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OSCh18

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Transcript

  • 1. Module 18: Protection
    • Goals of Protection
    • Domain of Protection
    • Access Matrix
    • Implementation of Access Matrix
    • Revocation of Access Rights
    • Capability-Based Systems
    • Language-Based Protection
  • 2. Protection
    • Operating system consists of a collection of objects, hardware or software
    • Each object has a unique name and can be accessed through a well-defined set of operations.
    • Protection problem - ensure that each object is accessed correctly and only by those processes that are allowed to do so.
  • 3. Domain Structure
    • Access-right = < object-name , rights-set > where rights-set is a subset of all valid operations that can be performed on the object.
    • Domain = set of access-rights
  • 4. Domain Implementation (UNIX)
    • System consists of 2 domains:
      • User
      • Supervisor
    • UNIX
      • Domain = user-id
      • Domain switch accomplished via file system.
        • Each file has associated with it a domain bit (setuid bit).
        • When file is executed and setuid = on, then user-id is set to owner of the file being executed. When execution completes user-id is reset.
  • 5. Domain Implementation (Multics)
    • Let D i and D j be any two domain rings.
    • If j < I  D i  D j
    Multics Rings
  • 6. Access Matrix
    • View protection as a matrix ( access matrix )
    • Rows represent domains
    • Columns represent objects
    • Access(i, j) is the set of operations that a process executing in Domain i can invoke on Object j
  • 7. Access Matrix Figure A
  • 8. Use of Access Matrix
    • If a process in Domain D i tries to do “op” on object O j , then “op” must be in the access matrix.
    • Can be expanded to dynamic protection.
      • Operations to add, delete access rights.
      • Special access rights:
        • owner of O i
        • copy op from O i to O j
        • control – D i can modify D j access rights
        • transfer – switch from domain D i to D j
  • 9. Use of Access Matrix (Cont.)
    • Access matrix design separates mechanism from policy.
      • Mechanism
        • Operating system provides access-matrix + rules.
        • If ensures that the matrix is only manipulated by authorized agents and that rules are strictly enforced.
      • Policy
        • User dictates policy.
        • Who can access what object and in what mode.
  • 10. Implementation of Access Matrix
    • Each column = Access-control list for one object Defines who can perform what operation. Domain 1 = Read, Write Domain 2 = Read Domain 3 = Read 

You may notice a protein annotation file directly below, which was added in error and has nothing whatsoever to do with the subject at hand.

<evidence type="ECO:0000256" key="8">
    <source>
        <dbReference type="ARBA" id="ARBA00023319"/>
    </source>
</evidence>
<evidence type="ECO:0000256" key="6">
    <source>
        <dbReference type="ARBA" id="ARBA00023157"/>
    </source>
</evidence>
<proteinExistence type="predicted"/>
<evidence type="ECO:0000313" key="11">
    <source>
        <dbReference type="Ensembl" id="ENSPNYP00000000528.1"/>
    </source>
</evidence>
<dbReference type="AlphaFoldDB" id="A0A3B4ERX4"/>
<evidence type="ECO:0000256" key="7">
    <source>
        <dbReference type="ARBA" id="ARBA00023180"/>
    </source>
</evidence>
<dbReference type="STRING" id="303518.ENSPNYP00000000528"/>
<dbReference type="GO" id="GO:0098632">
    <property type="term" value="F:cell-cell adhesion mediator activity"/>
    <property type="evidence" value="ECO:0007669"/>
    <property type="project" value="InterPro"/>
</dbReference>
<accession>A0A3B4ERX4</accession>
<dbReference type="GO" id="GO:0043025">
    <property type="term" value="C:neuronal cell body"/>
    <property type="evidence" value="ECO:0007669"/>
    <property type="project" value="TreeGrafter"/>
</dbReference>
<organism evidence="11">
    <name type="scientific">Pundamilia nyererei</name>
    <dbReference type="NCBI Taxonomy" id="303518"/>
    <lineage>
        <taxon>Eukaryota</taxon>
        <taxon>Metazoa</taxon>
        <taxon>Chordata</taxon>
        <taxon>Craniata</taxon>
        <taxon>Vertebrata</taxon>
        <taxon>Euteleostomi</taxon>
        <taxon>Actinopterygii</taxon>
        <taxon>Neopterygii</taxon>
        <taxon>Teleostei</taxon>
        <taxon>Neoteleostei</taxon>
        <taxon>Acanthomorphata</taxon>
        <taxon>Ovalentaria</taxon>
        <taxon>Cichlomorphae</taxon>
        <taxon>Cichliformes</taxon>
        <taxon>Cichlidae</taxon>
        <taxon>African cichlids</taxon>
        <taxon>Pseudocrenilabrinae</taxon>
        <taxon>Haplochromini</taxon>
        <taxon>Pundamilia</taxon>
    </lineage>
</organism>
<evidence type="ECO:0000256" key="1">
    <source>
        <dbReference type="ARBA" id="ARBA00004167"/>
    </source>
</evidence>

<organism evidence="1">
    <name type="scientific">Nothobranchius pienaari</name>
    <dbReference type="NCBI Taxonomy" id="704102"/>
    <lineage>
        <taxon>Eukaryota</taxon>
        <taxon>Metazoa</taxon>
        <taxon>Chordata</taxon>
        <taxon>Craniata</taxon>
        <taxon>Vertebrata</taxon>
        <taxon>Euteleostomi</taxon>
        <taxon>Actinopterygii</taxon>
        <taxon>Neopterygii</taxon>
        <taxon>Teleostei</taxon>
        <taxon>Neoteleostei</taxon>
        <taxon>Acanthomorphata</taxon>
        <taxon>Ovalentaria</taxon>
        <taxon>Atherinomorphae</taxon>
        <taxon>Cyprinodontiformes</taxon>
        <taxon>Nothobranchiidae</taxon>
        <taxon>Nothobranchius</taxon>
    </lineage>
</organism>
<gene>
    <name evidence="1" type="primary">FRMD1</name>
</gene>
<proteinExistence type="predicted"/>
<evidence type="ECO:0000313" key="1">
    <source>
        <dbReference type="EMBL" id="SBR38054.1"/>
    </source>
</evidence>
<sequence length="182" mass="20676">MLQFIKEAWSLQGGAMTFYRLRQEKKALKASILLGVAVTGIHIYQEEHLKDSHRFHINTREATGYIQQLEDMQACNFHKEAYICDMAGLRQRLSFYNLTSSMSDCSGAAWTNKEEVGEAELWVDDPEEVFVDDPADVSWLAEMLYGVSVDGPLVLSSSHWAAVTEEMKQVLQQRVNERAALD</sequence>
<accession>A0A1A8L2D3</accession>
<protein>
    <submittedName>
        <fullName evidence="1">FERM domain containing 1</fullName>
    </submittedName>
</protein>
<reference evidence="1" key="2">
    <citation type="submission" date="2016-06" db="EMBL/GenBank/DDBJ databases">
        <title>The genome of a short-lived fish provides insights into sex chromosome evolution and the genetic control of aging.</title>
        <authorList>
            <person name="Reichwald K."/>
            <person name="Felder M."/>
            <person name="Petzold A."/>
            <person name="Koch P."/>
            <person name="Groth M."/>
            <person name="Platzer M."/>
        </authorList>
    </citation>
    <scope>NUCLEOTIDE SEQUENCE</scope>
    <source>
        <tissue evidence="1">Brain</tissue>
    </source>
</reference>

• Each Row = Capability List (like a key) Fore each domain, what operations allowed on what objects.
          • Object 1 – Read
          • Object 4 – Read, Write, Execute
          • Object 5 – Read, Write, Delete, Copy
  • 11. Access Matrix of Figure A With Domains as Objects Figure B
  • 12. Access Matrix with Copy Rights
  • 13. Access Matrix With Owner Rights
  • 14. Modified Access Matrix of Figure B
  • 15. Revocation of Access Rights
    • Access List – Delete access rights from access list.
      • Simple
      • Immediate
    • Capability List – Scheme required to locate capability in the system before capability can be revoked.
      • Reacquisition
      • Back-pointers
      • Indirection
      • Keys
  • 16. Capability-Based Systems
    • Hydra
      • Fixed set of access rights known to and interpreted by the system.
      • Interpretation of user-defined rights performed solely by user's program; system provides access protection for use of these rights.
    • Cambridge CAP System
      • Data capability - provides standard read, write, execute of individual storage segments associated with object.
      • Software capability -interpretation left to the subsystem, through its protected procedures.
  • 17. Language-Based Protection
    • Specification of protection in a programming language allows the high-level description of policies for the allocation and use of resources.
    • Language implementation can provide software for protection enforcement when automatic hardware-supported checking is unavailable.
    • Interpret protection specifications to generate calls on whatever protection system is provided by the hardware and the operating system.
  • 18. Protection in Java 2
    • Protection is handled by the Java Virtual Machine (JVM)
    • A class is assigned a protection domain when it is loaded by the JVM.
    • The protection domain indicates what operations the class can (and cannot) perform.
    • If a library method is invoked that performs a privileged operation, the stack is inspected to ensure the operation can be performed by the library.
  • 19. Stack Inspection